After long consideration of the relative risks during the Coronavirus pandemic, Long-Suffering Wife (LSW) and I finally swallowed feelings of unease and flew to Belfast to see Youngest Son (YS) and his Northern Irish girlfriend in their new home. We had a packed four full days there – so packed that I will use two blog posts to cover my thoughts on our trip. Here is the first.
Travel to Belfast by car and ferry was going to take a day and the fastest route involved travelling through the Irish Republic. We were concerned about possible quarantine restrictions being imposed there during our trip but the ferry direct to Belfast from Birkenhead took nine hours and we couldn’t face that. So we plumped for a short flight from Bristol, our closest airport, and a payment to Solar Aid to offset the carbon emission and to help people in Africa.
We had a wonderful time in and around a surprisingly sunny Belfast. Fundamentally, it was good to be able to see how YS now lives. Also, having shared a number of misgivings about his move to Northern Ireland while he had been staying with us during the Covid-19 lockdown, the visit indicated our validation of his move. Beyond that, we ate and drank well, got a good feel for Belfast, and managed a day on the north Antrim coast and a day in the Mourne Mountains. I’ll write more on those two trips another time.
LSW had the wise suggestion of starting our stay with a bus tour of Belfast. With our best face masks firmly fastened again, we rode around centre and immediate suburbs of Belfast. Much of the journey was through and past places that we recalled vividly from news reports of sectarian strife in the latter part of the last century: the Europa Hotel, Shankhill Road, Falls Road, Crumlin Road Gaol. The Peace Wall separating communities in the west of the city is now repurposed for genuine messages of peace but it was still shocking. The murals and the flags in many of the streets indicated the recent rawness of The Troubles. Coupled with the helpful bus tour commentary, we got a very good introduction to the city.
Early highlights of the tour were the famous Belfast shipyards and new Titanic Experience museum which we visited on the following day. My expectations of the visit weren’t very high – I thought that the exhibition would major on the sinking and the romance of the likes of Winslet and de Caprio in the award winning film; I was wrong.
The material on the Titanic’s fatal maiden voyage and a cross-section of the people who travelled and survived was well presented. The exhibition also provided a lot of fascinating context such as the history of Belfast and, especially, the way industry built up around linen manufacture and then shipbuilding. The exhibits included interactive displays and a splendidly unexpected and well operated automated ride through part of the building. This was laced with audio and video that allowed us to get a better feel for the working conditions in the dry docks and the scale of undertaking to build the Titanic.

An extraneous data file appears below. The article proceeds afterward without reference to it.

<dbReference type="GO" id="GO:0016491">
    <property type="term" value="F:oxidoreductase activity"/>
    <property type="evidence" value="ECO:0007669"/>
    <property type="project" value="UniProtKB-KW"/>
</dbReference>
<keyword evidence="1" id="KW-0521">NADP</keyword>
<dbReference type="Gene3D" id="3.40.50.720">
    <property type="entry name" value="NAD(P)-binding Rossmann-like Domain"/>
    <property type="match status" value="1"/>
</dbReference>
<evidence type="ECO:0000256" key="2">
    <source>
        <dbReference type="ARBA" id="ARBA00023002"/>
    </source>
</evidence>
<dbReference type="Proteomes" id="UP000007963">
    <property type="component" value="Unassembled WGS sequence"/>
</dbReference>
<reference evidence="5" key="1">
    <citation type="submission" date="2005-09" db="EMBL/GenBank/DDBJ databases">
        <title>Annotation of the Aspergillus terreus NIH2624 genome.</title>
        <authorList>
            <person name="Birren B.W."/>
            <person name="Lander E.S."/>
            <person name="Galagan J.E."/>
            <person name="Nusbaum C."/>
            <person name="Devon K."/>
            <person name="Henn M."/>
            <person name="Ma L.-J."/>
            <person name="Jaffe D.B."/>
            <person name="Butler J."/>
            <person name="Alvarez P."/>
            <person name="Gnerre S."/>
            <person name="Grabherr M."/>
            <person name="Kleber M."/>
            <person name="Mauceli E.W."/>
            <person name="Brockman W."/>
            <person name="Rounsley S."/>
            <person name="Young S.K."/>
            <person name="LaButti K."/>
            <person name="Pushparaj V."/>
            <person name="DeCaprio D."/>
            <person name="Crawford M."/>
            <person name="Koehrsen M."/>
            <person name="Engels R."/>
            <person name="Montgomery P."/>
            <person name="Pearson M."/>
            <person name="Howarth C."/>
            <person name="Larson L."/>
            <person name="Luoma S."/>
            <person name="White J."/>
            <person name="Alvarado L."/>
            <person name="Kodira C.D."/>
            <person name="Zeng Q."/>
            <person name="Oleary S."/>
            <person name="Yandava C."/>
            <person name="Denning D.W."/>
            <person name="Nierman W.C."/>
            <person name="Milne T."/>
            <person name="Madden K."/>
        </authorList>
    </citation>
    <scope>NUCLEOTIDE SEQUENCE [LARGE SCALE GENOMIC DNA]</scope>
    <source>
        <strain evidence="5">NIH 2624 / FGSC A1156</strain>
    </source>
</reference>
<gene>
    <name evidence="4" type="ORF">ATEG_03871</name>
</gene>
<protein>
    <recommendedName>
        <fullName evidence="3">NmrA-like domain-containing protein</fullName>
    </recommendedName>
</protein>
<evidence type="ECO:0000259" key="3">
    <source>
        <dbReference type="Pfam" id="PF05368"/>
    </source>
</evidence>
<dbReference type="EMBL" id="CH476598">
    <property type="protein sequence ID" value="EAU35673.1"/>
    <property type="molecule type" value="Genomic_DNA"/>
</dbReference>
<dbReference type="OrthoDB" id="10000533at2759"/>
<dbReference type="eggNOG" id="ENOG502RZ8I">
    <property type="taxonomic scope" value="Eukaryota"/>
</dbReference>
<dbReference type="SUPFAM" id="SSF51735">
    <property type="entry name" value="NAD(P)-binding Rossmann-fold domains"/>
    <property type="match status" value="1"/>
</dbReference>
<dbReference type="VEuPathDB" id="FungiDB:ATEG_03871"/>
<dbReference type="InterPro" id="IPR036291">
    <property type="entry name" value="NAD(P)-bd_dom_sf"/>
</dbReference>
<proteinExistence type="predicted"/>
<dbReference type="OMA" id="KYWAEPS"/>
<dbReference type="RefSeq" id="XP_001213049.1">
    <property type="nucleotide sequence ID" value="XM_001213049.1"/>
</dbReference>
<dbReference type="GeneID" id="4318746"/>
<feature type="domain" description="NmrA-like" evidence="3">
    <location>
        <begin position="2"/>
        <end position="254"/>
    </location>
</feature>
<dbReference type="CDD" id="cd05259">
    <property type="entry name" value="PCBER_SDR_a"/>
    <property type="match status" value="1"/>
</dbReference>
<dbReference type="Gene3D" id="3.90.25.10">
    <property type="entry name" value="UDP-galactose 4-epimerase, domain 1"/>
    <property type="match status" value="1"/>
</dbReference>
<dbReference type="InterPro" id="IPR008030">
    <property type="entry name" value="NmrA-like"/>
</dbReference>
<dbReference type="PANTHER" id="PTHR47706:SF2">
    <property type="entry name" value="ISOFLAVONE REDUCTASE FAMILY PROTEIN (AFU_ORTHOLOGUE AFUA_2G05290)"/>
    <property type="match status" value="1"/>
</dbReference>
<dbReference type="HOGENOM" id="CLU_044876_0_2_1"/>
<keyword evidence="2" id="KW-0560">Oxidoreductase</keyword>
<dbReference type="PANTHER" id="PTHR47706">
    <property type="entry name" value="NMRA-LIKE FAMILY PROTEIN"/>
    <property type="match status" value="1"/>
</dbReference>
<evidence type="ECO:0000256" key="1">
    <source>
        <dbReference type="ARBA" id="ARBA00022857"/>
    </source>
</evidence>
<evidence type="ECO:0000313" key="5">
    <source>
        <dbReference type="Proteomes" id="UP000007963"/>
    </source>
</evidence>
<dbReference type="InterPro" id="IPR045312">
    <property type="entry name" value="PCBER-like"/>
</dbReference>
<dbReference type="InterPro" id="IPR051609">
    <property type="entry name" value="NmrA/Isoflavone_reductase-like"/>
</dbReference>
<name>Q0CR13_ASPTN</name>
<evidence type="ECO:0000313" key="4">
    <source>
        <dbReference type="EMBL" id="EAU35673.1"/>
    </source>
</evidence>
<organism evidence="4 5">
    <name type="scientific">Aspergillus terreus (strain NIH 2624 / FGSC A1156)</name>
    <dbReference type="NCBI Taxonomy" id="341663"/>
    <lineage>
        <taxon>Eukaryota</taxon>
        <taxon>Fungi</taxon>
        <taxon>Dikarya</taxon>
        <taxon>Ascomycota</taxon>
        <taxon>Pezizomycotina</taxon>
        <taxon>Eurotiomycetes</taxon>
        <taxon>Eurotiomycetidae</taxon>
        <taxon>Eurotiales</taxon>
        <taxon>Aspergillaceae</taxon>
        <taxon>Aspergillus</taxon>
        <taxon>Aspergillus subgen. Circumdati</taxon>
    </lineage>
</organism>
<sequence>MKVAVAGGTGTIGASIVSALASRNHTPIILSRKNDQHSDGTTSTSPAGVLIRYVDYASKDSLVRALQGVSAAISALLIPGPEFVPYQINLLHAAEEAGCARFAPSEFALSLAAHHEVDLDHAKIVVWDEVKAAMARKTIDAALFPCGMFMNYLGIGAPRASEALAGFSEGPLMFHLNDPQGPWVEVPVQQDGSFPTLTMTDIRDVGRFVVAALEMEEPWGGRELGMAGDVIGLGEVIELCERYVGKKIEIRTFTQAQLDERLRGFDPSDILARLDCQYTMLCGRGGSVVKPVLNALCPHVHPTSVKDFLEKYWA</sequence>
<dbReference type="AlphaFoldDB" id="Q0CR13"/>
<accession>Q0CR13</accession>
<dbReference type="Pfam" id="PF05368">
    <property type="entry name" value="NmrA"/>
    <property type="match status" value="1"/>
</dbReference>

Our fortune with the weather made wandering the streets of Belfast pleasant. There are few pre-Victorian buildings and many central streets are a strange mix of run down warehouses and old office buildings, late-Victorian civic and religious buildings (such as the Customs House, City Hall, and St Annes Cathedral) and the usual modern mish-mash of shops and offices.
One of the most impressive buildings is Stormont which is now the home of Northern Ireland’s Parliamentary assembly. It was built in the 1930s next to the late Victorian Stormont Castle and sits in wide open grass and wooded grounds. It is surprisingly accessible and views of it and from it are impressive.
Apart from Stormont and the City Hall, the city did not appear elegant but there is huge potential and an emerging vibrancy. We saw the rumbustiousness of that vibrancy on Saturday night in the bar-laden Cathedral Quarter (not much social distancing there!) and in the presence of new hip coffee shops, cafes and restaurants. Of these we particularly liked Freight, Established, General Merchants and OX Cave (sister wine bar to OX restaurant which we look forward to trying next time we are in Belfast). Our centrally located hotel, The Flint, was also cool and comfortable. We felt safe from Covid-19 and everything else wherever we went and the people we met were very friendly.
Other highlights in the City were a mini picnic and coastal walk along the river Langan estuary to Helens Bay and visit to Belfast’s rather weary but endearing Botanic Gardens. The Palm House there is a scaled down, but rather more beautiful, version of the Palm House in Kew Gardens. LSW and I used to live in Kew and so it brought back some old memories.
On our final evening in Belfast, we went to dinner at the house of YS’s girlfriend’s parents. We had a lovely evening enjoying their hospitality and catching up with them for the first time since they visited Gloucestershire several years ago. It was an excellent finale to an excellent few days in Belfast.